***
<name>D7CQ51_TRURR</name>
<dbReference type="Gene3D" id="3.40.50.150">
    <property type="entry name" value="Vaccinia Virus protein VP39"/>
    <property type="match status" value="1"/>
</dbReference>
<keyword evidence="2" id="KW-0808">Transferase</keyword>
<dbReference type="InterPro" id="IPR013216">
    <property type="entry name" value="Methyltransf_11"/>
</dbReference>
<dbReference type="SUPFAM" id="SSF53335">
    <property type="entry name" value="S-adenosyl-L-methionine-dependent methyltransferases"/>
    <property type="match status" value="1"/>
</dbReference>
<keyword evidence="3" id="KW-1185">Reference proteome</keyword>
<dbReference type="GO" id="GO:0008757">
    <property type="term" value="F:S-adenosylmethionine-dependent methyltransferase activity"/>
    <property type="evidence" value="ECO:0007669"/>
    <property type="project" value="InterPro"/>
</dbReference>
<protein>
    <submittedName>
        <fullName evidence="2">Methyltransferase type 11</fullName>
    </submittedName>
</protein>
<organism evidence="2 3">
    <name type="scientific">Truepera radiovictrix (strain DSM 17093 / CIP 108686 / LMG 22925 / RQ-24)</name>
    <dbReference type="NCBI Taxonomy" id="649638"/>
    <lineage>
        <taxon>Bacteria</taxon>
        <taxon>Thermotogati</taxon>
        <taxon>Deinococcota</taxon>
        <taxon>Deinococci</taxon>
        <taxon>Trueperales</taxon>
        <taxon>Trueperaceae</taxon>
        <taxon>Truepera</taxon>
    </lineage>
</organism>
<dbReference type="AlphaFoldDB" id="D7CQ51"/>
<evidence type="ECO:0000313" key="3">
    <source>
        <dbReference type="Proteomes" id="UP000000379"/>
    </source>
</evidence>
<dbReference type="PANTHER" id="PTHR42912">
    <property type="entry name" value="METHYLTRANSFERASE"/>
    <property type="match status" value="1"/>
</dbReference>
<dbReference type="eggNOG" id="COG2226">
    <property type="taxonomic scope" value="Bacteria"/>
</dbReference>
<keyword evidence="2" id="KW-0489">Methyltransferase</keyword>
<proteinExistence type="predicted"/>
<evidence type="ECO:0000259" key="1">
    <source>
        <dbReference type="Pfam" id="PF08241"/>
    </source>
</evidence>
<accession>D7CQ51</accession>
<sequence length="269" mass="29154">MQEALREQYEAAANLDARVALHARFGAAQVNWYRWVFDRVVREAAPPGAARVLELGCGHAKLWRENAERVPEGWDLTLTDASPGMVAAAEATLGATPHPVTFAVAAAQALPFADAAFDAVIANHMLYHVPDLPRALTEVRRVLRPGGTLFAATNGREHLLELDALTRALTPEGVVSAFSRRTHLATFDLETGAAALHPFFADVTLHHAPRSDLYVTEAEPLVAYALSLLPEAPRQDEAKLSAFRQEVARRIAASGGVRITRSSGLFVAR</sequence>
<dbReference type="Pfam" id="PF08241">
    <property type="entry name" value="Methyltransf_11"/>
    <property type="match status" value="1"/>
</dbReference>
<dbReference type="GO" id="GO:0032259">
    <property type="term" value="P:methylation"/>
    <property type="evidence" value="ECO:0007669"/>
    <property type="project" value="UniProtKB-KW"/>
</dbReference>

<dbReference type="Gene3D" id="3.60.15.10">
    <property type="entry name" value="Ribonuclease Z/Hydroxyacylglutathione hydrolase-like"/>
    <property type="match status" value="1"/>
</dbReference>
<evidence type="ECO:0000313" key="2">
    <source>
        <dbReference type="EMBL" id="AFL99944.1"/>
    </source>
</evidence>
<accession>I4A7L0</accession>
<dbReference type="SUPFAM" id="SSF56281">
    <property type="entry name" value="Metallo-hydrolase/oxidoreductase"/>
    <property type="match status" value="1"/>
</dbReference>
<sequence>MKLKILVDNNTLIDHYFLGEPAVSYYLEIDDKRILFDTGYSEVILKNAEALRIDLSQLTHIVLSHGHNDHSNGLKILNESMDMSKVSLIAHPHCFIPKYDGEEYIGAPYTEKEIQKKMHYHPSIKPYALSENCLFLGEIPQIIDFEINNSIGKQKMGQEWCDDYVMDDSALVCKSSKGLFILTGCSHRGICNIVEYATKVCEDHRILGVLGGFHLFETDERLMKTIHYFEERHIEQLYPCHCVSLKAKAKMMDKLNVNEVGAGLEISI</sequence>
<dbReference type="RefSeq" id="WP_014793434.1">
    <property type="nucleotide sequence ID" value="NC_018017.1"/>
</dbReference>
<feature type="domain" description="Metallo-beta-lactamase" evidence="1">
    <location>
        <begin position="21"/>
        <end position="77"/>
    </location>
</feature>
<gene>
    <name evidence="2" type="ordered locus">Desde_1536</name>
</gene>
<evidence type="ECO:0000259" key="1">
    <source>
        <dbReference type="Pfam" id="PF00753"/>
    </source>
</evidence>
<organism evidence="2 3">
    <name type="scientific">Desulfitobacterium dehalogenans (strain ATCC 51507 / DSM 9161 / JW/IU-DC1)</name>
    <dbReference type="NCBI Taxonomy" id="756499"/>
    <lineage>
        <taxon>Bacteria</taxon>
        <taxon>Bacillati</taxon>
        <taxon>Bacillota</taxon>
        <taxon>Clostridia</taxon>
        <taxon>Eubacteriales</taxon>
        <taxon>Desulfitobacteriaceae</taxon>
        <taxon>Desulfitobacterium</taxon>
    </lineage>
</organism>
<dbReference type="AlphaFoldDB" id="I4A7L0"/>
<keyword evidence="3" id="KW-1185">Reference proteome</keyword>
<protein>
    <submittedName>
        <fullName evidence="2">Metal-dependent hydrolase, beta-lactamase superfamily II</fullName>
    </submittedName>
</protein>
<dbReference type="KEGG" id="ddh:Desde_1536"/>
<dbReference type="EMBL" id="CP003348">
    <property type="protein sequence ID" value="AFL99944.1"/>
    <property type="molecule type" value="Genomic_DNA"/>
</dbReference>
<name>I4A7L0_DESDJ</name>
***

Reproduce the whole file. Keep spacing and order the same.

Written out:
<name>D7CQ51_TRURR</name>
<dbReference type="Gene3D" id="3.40.50.150">
    <property type="entry name" value="Vaccinia Virus protein VP39"/>
    <property type="match status" value="1"/>
</dbReference>
<keyword evidence="2" id="KW-0808">Transferase</keyword>
<dbReference type="InterPro" id="IPR013216">
    <property type="entry name" value="Methyltransf_11"/>
</dbReference>
<dbReference type="SUPFAM" id="SSF53335">
    <property type="entry name" value="S-adenosyl-L-methionine-dependent methyltransferases"/>
    <property type="match status" value="1"/>
</dbReference>
<keyword evidence="3" id="KW-1185">Reference proteome</keyword>
<dbReference type="GO" id="GO:0008757">
    <property type="term" value="F:S-adenosylmethionine-dependent methyltransferase activity"/>
    <property type="evidence" value="ECO:0007669"/>
    <property type="project" value="InterPro"/>
</dbReference>
<protein>
    <submittedName>
        <fullName evidence="2">Methyltransferase type 11</fullName>
    </submittedName>
</protein>
<organism evidence="2 3">
    <name type="scientific">Truepera radiovictrix (strain DSM 17093 / CIP 108686 / LMG 22925 / RQ-24)</name>
    <dbReference type="NCBI Taxonomy" id="649638"/>
    <lineage>
        <taxon>Bacteria</taxon>
        <taxon>Thermotogati</taxon>
        <taxon>Deinococcota</taxon>
        <taxon>Deinococci</taxon>
        <taxon>Trueperales</taxon>
        <taxon>Trueperaceae</taxon>
        <taxon>Truepera</taxon>
    </lineage>
</organism>
<dbReference type="AlphaFoldDB" id="D7CQ51"/>
<evidence type="ECO:0000313" key="3">
    <source>
        <dbReference type="Proteomes" id="UP000000379"/>
    </source>
</evidence>
<dbReference type="PANTHER" id="PTHR42912">
    <property type="entry name" value="METHYLTRANSFERASE"/>
    <property type="match status" value="1"/>
</dbReference>
<dbReference type="eggNOG" id="COG2226">
    <property type="taxonomic scope" value="Bacteria"/>
</dbReference>
<keyword evidence="2" id="KW-0489">Methyltransferase</keyword>
<proteinExistence type="predicted"/>
<evidence type="ECO:0000259" key="1">
    <source>
        <dbReference type="Pfam" id="PF08241"/>
    </source>
</evidence>
<accession>D7CQ51</accession>
<sequence length="269" mass="29154">MQEALREQYEAAANLDARVALHARFGAAQVNWYRWVFDRVVREAAPPGAARVLELGCGHAKLWRENAERVPEGWDLTLTDASPGMVAAAEATLGATPHPVTFAVAAAQALPFADAAFDAVIANHMLYHVPDLPRALTEVRRVLRPGGTLFAATNGREHLLELDALTRALTPEGVVSAFSRRTHLATFDLETGAAALHPFFADVTLHHAPRSDLYVTEAEPLVAYALSLLPEAPRQDEAKLSAFRQEVARRIAASGGVRITRSSGLFVAR</sequence>
<dbReference type="Pfam" id="PF08241">
    <property type="entry name" value="Methyltransf_11"/>
    <property type="match status" value="1"/>
</dbReference>
<dbReference type="GO" id="GO:0032259">
    <property type="term" value="P:methylation"/>
    <property type="evidence" value="ECO:0007669"/>
    <property type="project" value="UniProtKB-KW"/>
</dbReference>

<dbReference type="Gene3D" id="3.60.15.10">
    <property type="entry name" value="Ribonuclease Z/Hydroxyacylglutathione hydrolase-like"/>
    <property type="match status" value="1"/>
</dbReference>
<evidence type="ECO:0000313" key="2">
    <source>
        <dbReference type="EMBL" id="AFL99944.1"/>
    </source>
</evidence>
<accession>I4A7L0</accession>
<dbReference type="SUPFAM" id="SSF56281">
    <property type="entry name" value="Metallo-hydrolase/oxidoreductase"/>
    <property type="match status" value="1"/>
</dbReference>
<sequence>MKLKILVDNNTLIDHYFLGEPAVSYYLEIDDKRILFDTGYSEVILKNAEALRIDLSQLTHIVLSHGHNDHSNGLKILNESMDMSKVSLIAHPHCFIPKYDGEEYIGAPYTEKEIQKKMHYHPSIKPYALSENCLFLGEIPQIIDFEINNSIGKQKMGQEWCDDYVMDDSALVCKSSKGLFILTGCSHRGICNIVEYATKVCEDHRILGVLGGFHLFETDERLMKTIHYFEERHIEQLYPCHCVSLKAKAKMMDKLNVNEVGAGLEISI</sequence>
<dbReference type="RefSeq" id="WP_014793434.1">
    <property type="nucleotide sequence ID" value="NC_018017.1"/>
</dbReference>
<feature type="domain" description="Metallo-beta-lactamase" evidence="1">
    <location>
        <begin position="21"/>
        <end position="77"/>
    </location>
</feature>
<gene>
    <name evidence="2" type="ordered locus">Desde_1536</name>
</gene>
<evidence type="ECO:0000259" key="1">
    <source>
        <dbReference type="Pfam" id="PF00753"/>
    </source>
</evidence>
<organism evidence="2 3">
    <name type="scientific">Desulfitobacterium dehalogenans (strain ATCC 51507 / DSM 9161 / JW/IU-DC1)</name>
    <dbReference type="NCBI Taxonomy" id="756499"/>
    <lineage>
        <taxon>Bacteria</taxon>
        <taxon>Bacillati</taxon>
        <taxon>Bacillota</taxon>
        <taxon>Clostridia</taxon>
        <taxon>Eubacteriales</taxon>
        <taxon>Desulfitobacteriaceae</taxon>
        <taxon>Desulfitobacterium</taxon>
    </lineage>
</organism>
<dbReference type="AlphaFoldDB" id="I4A7L0"/>
<keyword evidence="3" id="KW-1185">Reference proteome</keyword>
<protein>
    <submittedName>
        <fullName evidence="2">Metal-dependent hydrolase, beta-lactamase superfamily II</fullName>
    </submittedName>
</protein>
<dbReference type="KEGG" id="ddh:Desde_1536"/>
<dbReference type="EMBL" id="CP003348">
    <property type="protein sequence ID" value="AFL99944.1"/>
    <property type="molecule type" value="Genomic_DNA"/>
</dbReference>
<name>I4A7L0_DESDJ</name>